Film Festivals


By • May 4th, 2004 •

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Ten Years of Freedom. Ten years of democracy. Ten years of expression. This is what South Africa represents. After 50 years of Apartheid, a harsh, tyrannical, immensely racist and segregationist government, South Africans won their liberation and the inalienable right to a democratic voice in government. Now, ten years after the first democratic election, South Africans rejoice in their new freedom and celebrate through the Ten Years of Freedom Film Festival in New York City.

The festival, which took place from April 27 through May 2, 2004, celebrates this young democracy through documentary and fictional films about life in South Africa. Tuesday night, April 27, the first night of the festival, was devoted to documentaries about music including Karoo Kitaar Blues and The Lion’s Trail, followed by a discussion with the latter film’s director, Francois Verster.

As Verster stated, The Lion’s Train is fundamentally about “how one particular African product has been…abused in the West.” This one “particular product” was the song ‘The Lion Sleeps Tonight’, made famous by such names as George Weiss and The Tokens in the 1960s. One of the most well known songs of the last century, it reached number one 14 times. The film discussed the true South African origins of the song, which was first recorded in 1939, and how American record companies altered it and lied about it to make it one of the most well known songs in recent history without giving its true creator, Solomon Linda, an equal share of the profits. The expository documentary contrasted life in the United States with life in South Africa through the highly evocative portrayal of the story of the song. It clearly stated that while music in South Africa inspires unity, nationalism, praise, change, and broken barriers, music in the United States, especially music imported from other cultures, is manipulated, stolen, and changed, completely legally. The film aggressively opposed the American music industry’s morals and tactics, and in that sense it was clearly unbalanced.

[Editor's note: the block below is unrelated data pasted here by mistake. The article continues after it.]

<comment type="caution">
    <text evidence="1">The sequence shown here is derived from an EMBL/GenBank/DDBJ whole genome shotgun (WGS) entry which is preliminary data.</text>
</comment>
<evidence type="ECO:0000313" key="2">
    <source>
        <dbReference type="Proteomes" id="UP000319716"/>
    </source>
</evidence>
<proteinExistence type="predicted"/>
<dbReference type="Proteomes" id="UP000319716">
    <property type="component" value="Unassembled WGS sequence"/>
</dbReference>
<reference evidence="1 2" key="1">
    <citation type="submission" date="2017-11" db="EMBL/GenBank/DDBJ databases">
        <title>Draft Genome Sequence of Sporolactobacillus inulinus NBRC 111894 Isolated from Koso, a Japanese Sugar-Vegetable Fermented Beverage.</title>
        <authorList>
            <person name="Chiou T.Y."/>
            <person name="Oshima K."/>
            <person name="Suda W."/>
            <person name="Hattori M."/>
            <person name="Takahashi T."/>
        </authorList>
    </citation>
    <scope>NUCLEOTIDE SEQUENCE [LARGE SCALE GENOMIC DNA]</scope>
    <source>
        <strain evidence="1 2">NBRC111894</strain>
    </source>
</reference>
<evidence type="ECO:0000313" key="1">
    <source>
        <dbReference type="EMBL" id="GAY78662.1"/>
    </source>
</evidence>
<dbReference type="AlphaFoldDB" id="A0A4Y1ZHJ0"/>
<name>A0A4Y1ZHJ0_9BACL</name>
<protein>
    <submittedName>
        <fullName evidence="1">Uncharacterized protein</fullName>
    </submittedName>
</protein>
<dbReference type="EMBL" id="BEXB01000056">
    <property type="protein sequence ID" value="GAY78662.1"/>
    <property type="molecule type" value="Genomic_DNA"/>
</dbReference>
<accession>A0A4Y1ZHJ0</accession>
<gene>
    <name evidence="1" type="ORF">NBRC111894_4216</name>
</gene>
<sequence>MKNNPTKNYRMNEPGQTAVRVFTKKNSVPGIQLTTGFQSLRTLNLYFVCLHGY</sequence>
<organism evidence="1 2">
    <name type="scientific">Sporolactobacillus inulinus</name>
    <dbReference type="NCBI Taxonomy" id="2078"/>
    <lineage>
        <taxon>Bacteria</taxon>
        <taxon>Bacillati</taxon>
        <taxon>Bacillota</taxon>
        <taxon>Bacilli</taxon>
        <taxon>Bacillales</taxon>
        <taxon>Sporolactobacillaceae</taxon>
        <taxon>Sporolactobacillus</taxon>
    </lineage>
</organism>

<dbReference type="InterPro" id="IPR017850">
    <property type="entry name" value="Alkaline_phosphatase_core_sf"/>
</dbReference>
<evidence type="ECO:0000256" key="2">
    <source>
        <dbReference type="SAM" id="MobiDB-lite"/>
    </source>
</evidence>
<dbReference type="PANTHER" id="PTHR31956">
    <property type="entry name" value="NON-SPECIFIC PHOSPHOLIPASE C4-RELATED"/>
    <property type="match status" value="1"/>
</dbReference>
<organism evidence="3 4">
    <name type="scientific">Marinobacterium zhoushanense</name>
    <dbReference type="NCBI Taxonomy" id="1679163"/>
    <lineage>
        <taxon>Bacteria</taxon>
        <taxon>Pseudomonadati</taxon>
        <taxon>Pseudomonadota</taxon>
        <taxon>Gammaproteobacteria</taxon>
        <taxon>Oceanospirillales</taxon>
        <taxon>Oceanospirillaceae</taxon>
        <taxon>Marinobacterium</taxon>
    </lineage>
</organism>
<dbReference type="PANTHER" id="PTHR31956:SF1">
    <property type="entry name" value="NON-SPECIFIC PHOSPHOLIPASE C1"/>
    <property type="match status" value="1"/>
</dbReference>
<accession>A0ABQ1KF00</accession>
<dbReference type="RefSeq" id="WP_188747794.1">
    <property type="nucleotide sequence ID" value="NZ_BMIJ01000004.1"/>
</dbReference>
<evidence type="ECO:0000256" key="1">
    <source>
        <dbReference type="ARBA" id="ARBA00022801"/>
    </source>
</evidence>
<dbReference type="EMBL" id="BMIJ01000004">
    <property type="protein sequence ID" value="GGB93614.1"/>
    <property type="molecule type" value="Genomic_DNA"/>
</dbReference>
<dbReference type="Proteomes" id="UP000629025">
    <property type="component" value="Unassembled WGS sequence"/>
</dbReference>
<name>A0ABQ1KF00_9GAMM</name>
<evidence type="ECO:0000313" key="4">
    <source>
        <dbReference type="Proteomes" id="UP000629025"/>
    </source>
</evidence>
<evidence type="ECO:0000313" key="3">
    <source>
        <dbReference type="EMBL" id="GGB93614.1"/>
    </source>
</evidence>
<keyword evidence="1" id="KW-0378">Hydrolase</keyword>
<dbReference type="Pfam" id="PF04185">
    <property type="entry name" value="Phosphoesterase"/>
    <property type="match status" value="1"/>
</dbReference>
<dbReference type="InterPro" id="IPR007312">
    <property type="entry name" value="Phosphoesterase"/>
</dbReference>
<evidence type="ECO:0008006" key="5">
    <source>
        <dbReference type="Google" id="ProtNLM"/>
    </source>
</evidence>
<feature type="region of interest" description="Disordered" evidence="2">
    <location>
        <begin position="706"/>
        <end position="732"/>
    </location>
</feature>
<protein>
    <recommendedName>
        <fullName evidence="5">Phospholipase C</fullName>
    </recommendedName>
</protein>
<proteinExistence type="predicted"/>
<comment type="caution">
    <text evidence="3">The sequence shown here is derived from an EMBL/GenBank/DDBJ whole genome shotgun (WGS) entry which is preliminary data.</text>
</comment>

The exquisite South African landscape overcompensated for the lack of any cinematic special effects; however, because of the perpetual violations of chronology, it was difficult to keep up with the story. The use of current interviews juxtaposed with flashbacks kept the audience engaged and eager to know more in order to put together all the pieces of the corrupt and mysterious puzzle. The live performance of the piece after the film by South African musicians was tasteful and commemorative, a pleasant surprise. The film brought to life, as Pete Seeger put it, the “worldwide problem” of stealing art from other cultures and manipulating it without paying due respect to its creators. The film craftily revealed the negative and, in Linda’s case, deadly consequences of this thievery, as well as its fervent statement: this must stop.

Karoo Kitaar Blues was a more light-hearted piece. A Karoo is a semi desert region in South Africa whose musical tradition has survived through generations among generations. The documentary was presented from the “I” perspective and told the story of a group of people traveling to find the perfect mixture of sounds and cultures for a concert entitled Karoo Kitaar Blues. Though the premise of the movie was simple, it was effective in portraying the joy experienced through music in the midst of extreme poverty. Jump cutting from one musician to another was an effective means of showing the “auditions” without ever boring the audience. It was interesting to watch how the music in different regions was drastically diverse and, as the film stated, it is “extraordinary how innovative these musicians are.” Making instruments from tin cans, spoons, string, and other domestic items, the music produced by the South Africans in the Karoos is truly unique. The scenery in the poverty-stricken Karoos is incredible and the film captured this trademark of South Africa.